I watch my grandmother’s face, waiting for that faint spark of recognition that never comes, hasn’t for years. The same conversation over and over, do you know who I am?
She tells me I’m a pretty girl, “Oh look at your eyes.”
They told my parents all baby’s eyes are blue but mine never changed.
Her daughter has a little girl with the same name as mine.
“And what’s she like?”
“She sings me little poems, poems she made up herself, you know. She’s my dear one.”
“I write poems too.”
“And do you sing them?”
The nurse walks in, pats my grandmother’s hand. Her uniform is faded, like it was hung in the sun. My grandmother used to hang our bathing suits on the clothesline, all the little boys in the neighborhood whistling with their hands. The nurse gives the most terrible smile, creased with false empathy. Or maybe not. I’ve decided not to like her.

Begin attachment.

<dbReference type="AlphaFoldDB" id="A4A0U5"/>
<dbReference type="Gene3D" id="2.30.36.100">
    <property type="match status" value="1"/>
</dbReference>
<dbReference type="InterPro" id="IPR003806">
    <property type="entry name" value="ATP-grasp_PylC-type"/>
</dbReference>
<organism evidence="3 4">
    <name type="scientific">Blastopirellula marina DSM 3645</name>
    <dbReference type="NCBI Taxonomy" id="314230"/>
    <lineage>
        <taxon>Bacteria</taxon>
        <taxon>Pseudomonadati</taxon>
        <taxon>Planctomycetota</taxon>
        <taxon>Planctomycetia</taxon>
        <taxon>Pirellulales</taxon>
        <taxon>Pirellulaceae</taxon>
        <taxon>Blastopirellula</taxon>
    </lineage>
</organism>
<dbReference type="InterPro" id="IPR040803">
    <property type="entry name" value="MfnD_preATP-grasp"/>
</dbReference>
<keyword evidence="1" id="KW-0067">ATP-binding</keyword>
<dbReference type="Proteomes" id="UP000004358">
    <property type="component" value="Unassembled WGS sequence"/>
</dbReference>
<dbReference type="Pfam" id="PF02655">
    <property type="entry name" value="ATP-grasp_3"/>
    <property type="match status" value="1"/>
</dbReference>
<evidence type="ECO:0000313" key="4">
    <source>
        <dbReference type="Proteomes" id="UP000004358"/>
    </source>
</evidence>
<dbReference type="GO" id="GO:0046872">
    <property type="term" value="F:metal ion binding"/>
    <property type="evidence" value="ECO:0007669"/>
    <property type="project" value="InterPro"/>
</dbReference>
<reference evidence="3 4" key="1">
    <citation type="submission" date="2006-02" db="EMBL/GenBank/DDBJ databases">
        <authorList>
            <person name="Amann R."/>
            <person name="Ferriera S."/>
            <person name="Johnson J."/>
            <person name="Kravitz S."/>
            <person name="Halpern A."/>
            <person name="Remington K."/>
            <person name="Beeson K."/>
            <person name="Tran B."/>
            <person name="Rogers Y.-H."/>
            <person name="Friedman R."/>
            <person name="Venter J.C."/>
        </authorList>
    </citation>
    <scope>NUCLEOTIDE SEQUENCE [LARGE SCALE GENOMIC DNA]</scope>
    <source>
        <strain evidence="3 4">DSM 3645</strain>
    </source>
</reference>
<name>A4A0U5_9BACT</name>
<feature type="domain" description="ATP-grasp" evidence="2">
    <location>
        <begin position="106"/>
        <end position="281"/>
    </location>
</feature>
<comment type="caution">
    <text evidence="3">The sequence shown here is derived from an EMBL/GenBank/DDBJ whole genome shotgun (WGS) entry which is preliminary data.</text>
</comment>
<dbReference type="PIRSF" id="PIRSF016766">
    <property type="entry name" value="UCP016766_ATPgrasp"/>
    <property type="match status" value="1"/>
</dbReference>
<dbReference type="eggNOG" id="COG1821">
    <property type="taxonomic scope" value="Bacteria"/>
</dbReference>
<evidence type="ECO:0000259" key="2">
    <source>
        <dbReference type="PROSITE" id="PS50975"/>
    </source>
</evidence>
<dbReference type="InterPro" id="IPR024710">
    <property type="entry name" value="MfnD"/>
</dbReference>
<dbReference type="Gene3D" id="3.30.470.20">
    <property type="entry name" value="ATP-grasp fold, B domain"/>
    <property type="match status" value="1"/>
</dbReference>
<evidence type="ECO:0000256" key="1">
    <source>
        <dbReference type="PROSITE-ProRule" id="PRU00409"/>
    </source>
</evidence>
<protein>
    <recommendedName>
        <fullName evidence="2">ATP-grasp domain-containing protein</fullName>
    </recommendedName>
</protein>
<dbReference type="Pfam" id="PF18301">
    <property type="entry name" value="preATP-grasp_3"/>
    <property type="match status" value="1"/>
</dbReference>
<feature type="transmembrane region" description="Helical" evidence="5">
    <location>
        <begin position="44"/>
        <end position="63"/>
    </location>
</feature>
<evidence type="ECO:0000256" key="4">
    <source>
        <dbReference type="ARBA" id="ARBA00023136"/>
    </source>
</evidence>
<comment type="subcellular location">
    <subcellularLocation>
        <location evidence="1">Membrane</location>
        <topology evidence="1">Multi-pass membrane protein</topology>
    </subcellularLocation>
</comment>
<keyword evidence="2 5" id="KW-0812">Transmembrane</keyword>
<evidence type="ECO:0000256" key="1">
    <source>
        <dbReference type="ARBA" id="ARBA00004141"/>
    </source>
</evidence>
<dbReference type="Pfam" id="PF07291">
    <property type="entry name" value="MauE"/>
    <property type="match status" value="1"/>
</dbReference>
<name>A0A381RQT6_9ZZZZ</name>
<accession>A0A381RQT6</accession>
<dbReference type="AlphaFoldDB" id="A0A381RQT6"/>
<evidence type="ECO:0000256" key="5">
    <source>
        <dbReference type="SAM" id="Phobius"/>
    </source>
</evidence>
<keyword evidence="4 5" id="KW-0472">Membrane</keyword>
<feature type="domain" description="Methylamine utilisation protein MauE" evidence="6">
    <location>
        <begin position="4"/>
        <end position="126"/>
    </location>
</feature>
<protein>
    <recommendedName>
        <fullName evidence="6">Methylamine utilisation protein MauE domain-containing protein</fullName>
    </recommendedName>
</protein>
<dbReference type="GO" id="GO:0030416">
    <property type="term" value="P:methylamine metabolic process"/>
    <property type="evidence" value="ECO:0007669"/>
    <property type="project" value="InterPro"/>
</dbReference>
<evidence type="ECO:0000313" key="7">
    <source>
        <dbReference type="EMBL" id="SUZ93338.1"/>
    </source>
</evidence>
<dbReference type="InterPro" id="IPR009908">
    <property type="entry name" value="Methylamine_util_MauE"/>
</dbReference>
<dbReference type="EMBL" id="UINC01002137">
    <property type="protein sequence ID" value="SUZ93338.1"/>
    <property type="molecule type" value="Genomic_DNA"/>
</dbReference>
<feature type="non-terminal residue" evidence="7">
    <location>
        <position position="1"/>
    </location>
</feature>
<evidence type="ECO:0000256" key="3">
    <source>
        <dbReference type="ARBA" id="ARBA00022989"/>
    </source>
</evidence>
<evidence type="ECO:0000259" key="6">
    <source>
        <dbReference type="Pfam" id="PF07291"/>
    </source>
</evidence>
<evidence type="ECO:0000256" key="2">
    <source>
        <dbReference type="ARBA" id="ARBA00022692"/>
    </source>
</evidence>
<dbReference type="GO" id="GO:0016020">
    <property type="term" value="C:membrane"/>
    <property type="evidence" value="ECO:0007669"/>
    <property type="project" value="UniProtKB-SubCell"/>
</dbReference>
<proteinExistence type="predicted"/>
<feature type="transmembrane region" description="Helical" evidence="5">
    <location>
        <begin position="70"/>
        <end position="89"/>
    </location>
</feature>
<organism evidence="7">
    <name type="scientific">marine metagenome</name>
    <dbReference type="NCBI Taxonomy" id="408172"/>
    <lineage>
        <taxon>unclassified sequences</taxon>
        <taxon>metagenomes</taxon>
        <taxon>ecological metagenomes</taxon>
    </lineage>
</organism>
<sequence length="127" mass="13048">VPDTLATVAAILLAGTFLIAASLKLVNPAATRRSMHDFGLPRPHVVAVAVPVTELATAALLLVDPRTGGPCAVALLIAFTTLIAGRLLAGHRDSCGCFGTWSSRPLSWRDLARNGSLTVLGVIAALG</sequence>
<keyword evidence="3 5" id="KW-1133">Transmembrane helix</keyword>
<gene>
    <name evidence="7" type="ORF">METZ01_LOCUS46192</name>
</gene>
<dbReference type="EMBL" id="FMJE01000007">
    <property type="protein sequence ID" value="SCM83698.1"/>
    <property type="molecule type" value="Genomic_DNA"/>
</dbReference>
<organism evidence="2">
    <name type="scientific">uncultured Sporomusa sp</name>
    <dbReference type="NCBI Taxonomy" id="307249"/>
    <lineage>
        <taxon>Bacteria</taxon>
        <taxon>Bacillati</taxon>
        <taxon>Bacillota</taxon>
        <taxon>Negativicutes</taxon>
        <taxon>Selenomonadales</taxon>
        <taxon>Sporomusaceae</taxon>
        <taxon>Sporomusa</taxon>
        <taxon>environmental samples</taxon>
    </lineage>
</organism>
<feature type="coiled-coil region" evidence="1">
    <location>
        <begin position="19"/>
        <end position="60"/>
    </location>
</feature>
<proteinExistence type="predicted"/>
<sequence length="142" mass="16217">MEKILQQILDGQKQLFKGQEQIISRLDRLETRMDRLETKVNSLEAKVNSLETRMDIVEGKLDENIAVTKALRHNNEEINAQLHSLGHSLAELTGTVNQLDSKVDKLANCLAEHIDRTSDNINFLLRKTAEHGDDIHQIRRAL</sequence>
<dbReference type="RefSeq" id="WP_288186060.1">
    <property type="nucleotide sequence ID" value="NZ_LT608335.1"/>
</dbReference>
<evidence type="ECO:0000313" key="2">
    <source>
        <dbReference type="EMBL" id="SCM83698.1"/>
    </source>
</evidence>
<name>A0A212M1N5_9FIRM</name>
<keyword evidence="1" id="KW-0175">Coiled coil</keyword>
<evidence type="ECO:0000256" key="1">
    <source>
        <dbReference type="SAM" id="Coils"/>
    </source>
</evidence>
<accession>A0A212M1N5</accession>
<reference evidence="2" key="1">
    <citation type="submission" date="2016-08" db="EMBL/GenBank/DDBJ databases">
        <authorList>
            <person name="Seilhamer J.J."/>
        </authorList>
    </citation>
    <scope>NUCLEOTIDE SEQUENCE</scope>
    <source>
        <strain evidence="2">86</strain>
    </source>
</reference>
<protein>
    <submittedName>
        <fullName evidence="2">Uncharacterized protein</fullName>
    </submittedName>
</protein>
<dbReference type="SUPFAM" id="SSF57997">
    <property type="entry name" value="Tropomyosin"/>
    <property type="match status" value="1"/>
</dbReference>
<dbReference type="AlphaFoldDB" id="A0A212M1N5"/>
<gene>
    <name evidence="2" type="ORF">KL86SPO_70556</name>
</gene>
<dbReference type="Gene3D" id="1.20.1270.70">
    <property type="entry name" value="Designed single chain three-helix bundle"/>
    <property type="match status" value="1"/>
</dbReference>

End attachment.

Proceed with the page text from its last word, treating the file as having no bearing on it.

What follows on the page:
“They treat you like a child,” I whisper next to my grandmother’s ear, curled in a seashell. “But I won’t. You’re a woman and smart and wonderful and I love you.”
“Do you?” Her eyes blink and I see the little lines around them fold and refold. “We’ve only just met.”
I take her hand, try to smooth away the nurse’s fingerprints. “I guess you have that effect on people.”
Kate LaDew is a graduate from the University of North Carolina at Greensboro with a BA in Studio Art. She resides in Graham, North Carolina with her two cats, Janis Joplin and Charlie Chaplin.